Two points complain (1) that the trial court failed to appoint a guardian or attorney ad litem for the petitioners, both of whom were minors without any lawful guardian and (2) that the Court of Civil Appeals erred in holding 'that John D. Aiken (one of petitioners' attorneys) was actually appointed guardian ad litem and attorney ad litem by the Court' for petitioners.
As originally filed, the suit was against petitioners and their father, Ray Cole, but before trial the latter was dismissed and the trial proceeded against the minor defendants, who admittedly had no lawful guardian. What happened in regard to the appointment of a guardian ad litem is shown in statements by the trial judge and petitioners' counsel as follows:
'The Court: I will state this for the benefit of the record that prior to the beginning of the trial of the case the two minor defendants and Mr. Aiken and their attorneys were seated at the table. I called attention to the fact that they were minors according to the pleadings; that they had present an attorney of their own choice, Mr. Aiken, who had filed all the pleadings in the case. There was no denial of that by them, and I said, 'Since he is employed by you I think it is not necessary to appoint an attorney ad litem or guardian ad litem for the minors, that Mr. Aiken could just go ahead and represent you in the case. I mean now then that Mr. Aiken can go ahead and represent you in the case.' That is what I said and that's all I said or words to that effect.
'Mr. Aiken: I think Judge Bills stated and the first time what I understood him to say, I understood you to say that 'as I understood the rule since they have their own attorney there is no requirement that I appoint an attorney or guardian ad litem for you.'
'The Court: And I said, 'Mr. Aiken can go ahead and represent you in the case.' That is the way I stated it and whether that is sufficient or not I don't konw. Whether that is sufficient or not that is what we have to decide.' (Italics ours.)
Rule 173, Texas Rules Civ.Proc., requires the court to appoint a guardian ad litem for a minor defendant who has no lawful guardian within this state, so if we should conclude that no guardian ad litem was appointed for the minors in this case it would be our duty to reverse the judgments below.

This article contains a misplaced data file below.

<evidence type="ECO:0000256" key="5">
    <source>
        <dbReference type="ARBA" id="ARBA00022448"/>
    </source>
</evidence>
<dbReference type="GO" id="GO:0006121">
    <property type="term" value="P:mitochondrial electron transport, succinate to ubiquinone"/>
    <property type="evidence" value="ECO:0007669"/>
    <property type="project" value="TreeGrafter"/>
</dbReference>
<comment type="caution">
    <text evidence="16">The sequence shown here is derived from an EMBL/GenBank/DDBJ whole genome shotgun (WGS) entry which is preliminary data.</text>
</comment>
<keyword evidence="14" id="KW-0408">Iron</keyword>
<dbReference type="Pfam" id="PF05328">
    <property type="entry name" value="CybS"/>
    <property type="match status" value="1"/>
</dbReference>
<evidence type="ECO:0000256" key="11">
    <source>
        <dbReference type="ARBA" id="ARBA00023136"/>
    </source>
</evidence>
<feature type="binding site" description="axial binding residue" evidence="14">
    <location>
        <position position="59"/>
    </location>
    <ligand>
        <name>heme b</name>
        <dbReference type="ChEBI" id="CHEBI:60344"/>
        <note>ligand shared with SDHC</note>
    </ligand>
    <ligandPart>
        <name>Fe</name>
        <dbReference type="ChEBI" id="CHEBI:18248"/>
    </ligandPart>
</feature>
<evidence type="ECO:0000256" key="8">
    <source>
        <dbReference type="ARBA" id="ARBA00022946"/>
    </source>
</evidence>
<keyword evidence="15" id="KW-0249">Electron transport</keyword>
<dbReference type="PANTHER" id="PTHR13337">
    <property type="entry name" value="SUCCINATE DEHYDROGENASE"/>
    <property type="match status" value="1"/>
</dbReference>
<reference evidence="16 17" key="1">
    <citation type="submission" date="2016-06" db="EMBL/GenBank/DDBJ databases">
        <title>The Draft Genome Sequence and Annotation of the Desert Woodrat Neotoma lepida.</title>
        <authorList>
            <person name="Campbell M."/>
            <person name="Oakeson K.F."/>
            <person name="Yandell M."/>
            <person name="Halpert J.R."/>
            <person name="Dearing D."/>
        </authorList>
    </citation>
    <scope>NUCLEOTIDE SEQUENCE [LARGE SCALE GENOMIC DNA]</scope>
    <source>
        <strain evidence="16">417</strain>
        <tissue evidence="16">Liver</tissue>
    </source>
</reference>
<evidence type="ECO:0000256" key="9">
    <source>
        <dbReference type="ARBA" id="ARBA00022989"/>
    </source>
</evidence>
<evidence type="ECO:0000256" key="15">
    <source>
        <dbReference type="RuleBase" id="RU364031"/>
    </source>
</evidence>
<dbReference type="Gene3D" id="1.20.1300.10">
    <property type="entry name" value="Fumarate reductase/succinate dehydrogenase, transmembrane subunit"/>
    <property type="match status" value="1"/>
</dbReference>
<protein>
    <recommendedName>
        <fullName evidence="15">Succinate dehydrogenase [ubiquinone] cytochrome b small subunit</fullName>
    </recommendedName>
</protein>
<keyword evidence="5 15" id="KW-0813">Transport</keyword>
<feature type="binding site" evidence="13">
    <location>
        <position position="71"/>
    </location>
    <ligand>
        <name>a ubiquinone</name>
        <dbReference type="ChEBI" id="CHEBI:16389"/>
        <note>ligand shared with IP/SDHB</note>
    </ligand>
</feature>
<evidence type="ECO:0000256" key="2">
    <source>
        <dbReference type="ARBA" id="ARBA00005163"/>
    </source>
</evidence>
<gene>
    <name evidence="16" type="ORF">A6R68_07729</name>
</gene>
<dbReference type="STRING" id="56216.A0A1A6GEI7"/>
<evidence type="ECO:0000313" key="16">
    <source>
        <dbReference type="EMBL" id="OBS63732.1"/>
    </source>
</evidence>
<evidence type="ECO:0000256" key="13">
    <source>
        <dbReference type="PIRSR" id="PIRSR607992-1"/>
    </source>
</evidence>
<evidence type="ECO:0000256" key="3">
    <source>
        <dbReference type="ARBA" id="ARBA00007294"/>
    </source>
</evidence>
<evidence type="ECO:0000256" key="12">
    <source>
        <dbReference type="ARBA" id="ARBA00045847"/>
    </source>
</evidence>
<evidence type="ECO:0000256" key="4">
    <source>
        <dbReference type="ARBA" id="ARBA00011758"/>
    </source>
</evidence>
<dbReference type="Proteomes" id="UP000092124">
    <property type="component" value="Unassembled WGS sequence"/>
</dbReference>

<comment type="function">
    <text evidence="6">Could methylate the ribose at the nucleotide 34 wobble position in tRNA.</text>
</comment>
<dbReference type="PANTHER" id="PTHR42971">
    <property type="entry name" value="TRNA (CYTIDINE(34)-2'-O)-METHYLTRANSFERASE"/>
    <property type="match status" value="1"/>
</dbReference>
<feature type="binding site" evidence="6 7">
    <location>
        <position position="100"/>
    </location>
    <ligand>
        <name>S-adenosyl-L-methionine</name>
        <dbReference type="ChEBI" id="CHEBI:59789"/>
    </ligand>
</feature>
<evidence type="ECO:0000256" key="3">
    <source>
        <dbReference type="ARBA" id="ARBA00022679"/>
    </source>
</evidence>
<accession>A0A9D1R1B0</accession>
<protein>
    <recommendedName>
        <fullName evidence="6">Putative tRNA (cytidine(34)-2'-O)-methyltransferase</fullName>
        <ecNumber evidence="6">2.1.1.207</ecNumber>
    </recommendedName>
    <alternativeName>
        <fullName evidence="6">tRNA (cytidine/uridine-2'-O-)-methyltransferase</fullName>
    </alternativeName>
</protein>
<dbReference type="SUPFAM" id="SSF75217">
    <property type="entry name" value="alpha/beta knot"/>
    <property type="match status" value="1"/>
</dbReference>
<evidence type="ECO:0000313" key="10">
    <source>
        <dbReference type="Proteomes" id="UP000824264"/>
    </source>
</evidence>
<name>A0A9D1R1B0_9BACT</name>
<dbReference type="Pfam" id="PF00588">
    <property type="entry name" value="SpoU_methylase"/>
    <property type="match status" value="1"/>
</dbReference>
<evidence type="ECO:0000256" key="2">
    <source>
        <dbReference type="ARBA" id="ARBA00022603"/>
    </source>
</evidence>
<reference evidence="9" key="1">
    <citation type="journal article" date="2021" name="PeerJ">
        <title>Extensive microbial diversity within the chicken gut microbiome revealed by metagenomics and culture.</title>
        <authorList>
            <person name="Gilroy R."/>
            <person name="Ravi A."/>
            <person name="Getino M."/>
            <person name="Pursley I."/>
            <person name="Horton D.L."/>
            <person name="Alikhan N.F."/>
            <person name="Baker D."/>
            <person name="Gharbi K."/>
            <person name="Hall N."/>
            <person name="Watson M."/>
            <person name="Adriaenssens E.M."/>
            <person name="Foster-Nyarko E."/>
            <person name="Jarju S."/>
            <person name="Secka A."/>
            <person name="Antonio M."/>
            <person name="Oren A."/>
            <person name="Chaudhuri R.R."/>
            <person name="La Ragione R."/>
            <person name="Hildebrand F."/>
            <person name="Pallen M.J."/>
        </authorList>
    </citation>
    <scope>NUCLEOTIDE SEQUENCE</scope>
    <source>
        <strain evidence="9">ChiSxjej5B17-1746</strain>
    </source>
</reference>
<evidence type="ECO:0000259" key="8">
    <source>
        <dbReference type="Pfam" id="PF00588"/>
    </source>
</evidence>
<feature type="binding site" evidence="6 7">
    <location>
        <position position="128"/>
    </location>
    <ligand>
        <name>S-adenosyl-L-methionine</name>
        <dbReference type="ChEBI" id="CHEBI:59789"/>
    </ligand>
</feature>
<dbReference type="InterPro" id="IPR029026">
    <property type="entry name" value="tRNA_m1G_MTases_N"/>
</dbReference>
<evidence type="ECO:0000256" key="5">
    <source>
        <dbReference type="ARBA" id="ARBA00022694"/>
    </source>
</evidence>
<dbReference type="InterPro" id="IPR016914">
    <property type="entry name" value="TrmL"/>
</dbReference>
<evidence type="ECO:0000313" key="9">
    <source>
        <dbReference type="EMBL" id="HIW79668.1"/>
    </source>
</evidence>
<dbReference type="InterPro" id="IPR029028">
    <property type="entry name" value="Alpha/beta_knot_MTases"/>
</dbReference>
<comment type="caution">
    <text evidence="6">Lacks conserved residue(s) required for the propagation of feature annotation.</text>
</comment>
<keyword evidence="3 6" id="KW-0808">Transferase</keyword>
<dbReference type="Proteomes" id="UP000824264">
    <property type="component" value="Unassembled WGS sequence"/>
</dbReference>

It will be observed that the trial judge stated what occurred in this connection but did not say that he had not appointed Mr. Aiken guardian ad litem. What he said was: 'Whether that is sufficient or not (to constitute an appointment) that is what we have to decide.' And he proceeded to decide it in the affirmative by overruling petitioners' motion for a new trial. Moreover, in his judgment, after noting that the minor defendants appeared with competent and able attorneys of their own choosing, the court recited: 'Whereupon the court designated John D. Aiken, one of said attorneys, who was present in open court, as the guardian and attorney ad litem for said minor defendants.' To say, in that state of the record, that petitioners had no guardian ad litem would be to shut our eyes to the clear realities of the situation. We hold that the trial court correctly concluded that he had appointed Mr. Aikin guardian ad litem.
This disposes of the points of error upon which the application was granted, but twelve others are offered. Two of them urge that the Court of Civil Appeals erred in overruling petitioners' contention that all respondent attempted to establish was that Mrs. Waite was of unsound mind and that there is no evidence that she did not understand the nature and effect of her action in executing the deed to petitioners on Oct. 1, 1949. There is no merit to the complaint that testimony was offered only on unsoundness of mind without any effort to show that Mrs. Waite did not understand the nature and effect of her action in executing the deed. Whether she understood the nature and effect of executing the deed was the ultimate issue for the jury to determine, hence no witness could properly testify to that. Of course, the state of mind alleged by respondents had to be shown to exist when Mrs. Waite executed the deed on Oct. 1, 1949, but it does not follow that relevant evidence bearing on mental competency is restricted to the time a given act is done; that issue may be determined upon testimony as to the actor's mental condition either prior or subsequent to the time the act in question is done. Self v. Becker, Tex.Civ.App., 195 S.W.2d 701, er. ref. N.R.E. And as already indicated, we think there is a wealth of testimony in the record, which, as accepted by the jury, established Mrs. Waite's mental incapacity on Oct. 1, 1949.